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A Man´S World In Of Mice And Men By John Steinbeck

1093 words - 5 pages

As Mark Twain once stated, “The more I know about people, the better I like my dog.” This sentiment is often echoed by general society; people seem to have lost faith in humanity. However, John Steinbeck illustrates his more optimistic opinion about “the perfectibility of man” by suggesting how man can improve. In his novel, Of Mice and Men, two tenants called George and Lennie go through many hardships all while chasing their dream of possessing their own farm. While they work at a farm, they meet an old swamper called Candy who offers to help them achieve their dream; he does so to ensure that he will have a future after he is fired for being too old. On page 60, Candy discusses the recent death of his dog and asks to join in on George and Lennie’s dream. Through this passage, Steinbeck proves that humans have an animalistic tendency of eliminating those who are weaker than them. This is depicted through the details connecting Candy to his dog as well as Candy’s diction when describing his potential future life. Steinbeck’s negative attitude towards man’s predatory nature implies that society needs to improve and prevent such oppressive behavior from occurring.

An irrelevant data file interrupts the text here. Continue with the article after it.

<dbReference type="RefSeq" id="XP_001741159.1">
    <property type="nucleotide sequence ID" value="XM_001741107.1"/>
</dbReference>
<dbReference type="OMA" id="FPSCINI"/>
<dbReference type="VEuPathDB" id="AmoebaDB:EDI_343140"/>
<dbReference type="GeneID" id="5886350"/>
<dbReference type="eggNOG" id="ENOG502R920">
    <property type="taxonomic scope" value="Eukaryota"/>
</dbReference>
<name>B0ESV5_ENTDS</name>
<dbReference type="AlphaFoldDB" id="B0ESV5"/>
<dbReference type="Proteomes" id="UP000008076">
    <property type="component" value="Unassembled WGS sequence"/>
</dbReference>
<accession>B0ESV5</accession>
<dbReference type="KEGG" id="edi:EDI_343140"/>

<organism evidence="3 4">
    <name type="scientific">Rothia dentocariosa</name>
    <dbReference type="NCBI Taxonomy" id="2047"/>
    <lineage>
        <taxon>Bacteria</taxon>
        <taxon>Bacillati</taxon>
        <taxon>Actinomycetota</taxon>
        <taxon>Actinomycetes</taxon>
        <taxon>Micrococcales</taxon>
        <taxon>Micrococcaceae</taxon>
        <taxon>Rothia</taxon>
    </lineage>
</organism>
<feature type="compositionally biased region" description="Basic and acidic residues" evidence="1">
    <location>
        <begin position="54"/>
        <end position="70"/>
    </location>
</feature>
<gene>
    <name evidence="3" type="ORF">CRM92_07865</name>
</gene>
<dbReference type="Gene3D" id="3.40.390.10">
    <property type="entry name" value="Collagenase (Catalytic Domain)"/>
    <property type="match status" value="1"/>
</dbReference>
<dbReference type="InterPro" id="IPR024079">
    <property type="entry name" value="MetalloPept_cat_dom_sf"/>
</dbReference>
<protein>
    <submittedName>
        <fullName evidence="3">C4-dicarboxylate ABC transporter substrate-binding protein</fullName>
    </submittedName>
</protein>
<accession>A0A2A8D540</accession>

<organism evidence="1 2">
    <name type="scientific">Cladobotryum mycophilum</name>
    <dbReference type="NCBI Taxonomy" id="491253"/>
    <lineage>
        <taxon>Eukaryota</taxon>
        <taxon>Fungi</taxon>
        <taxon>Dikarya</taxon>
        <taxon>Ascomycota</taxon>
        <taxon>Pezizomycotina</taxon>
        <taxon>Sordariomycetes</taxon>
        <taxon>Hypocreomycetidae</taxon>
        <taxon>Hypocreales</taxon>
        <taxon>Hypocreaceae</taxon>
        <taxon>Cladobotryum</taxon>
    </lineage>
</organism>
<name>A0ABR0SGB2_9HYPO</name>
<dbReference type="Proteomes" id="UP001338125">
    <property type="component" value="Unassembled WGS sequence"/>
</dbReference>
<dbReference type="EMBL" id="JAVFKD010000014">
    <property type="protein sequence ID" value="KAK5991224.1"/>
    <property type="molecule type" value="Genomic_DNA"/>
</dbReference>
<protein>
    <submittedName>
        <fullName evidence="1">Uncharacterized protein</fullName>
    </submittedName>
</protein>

Steinbeck connects Candy with his dog in order to suggest that humans have created a society where the weak cannot survive. Earlier in the book, Candy describes his dog as the “best damn sheep dog I ever seen” (Steinbeck 44). However, in lines 9 and 10, Candy reiterates that the other workers shot his dog because “he wasn’t no good to himself nor nobody else.” As soon as the dog outgrows its usefulness by becoming old and blind, the other tenants team up to ensure its death, suggesting how society joins together to dispose of those who are weak. Steinbeck then connects Candy closely to his dog. In the animal kingdom, animals only have their instincts and cannot control them. Thus, it is natural for the strong to want to eliminate the weak because they want to ensure their own survival. By connecting Candy with his dog, Steinbeck points out that humans and animals are not all that different when it comes to this instinct. Like his dog, Candy is growing old and “got hurt four years ago” (line 3). His disability and old age make him weak. Candy mentions that he will be discarded as soon as he is not useful anymore when he states that “They’ll can me …as soon as I can’t swamp out no bunk houses” (lines 4-5). This suggests that as soon as a man has become too weak or useless, society will dispose of him and leave him to a fate similar to Candy’s dog. For instance, Candy will “have no place to go,” because society will not allow him to maintain a future (line 13). In fact, Candy’s predicament is even worse than that of his dog. His dog is completely oblivious to his ultimate demise until he is already dead. However, as this passage shows, Candy is fully aware that he has no future to look forward to and only a life of regret to remember, making the entire process even more unbearable. As a...

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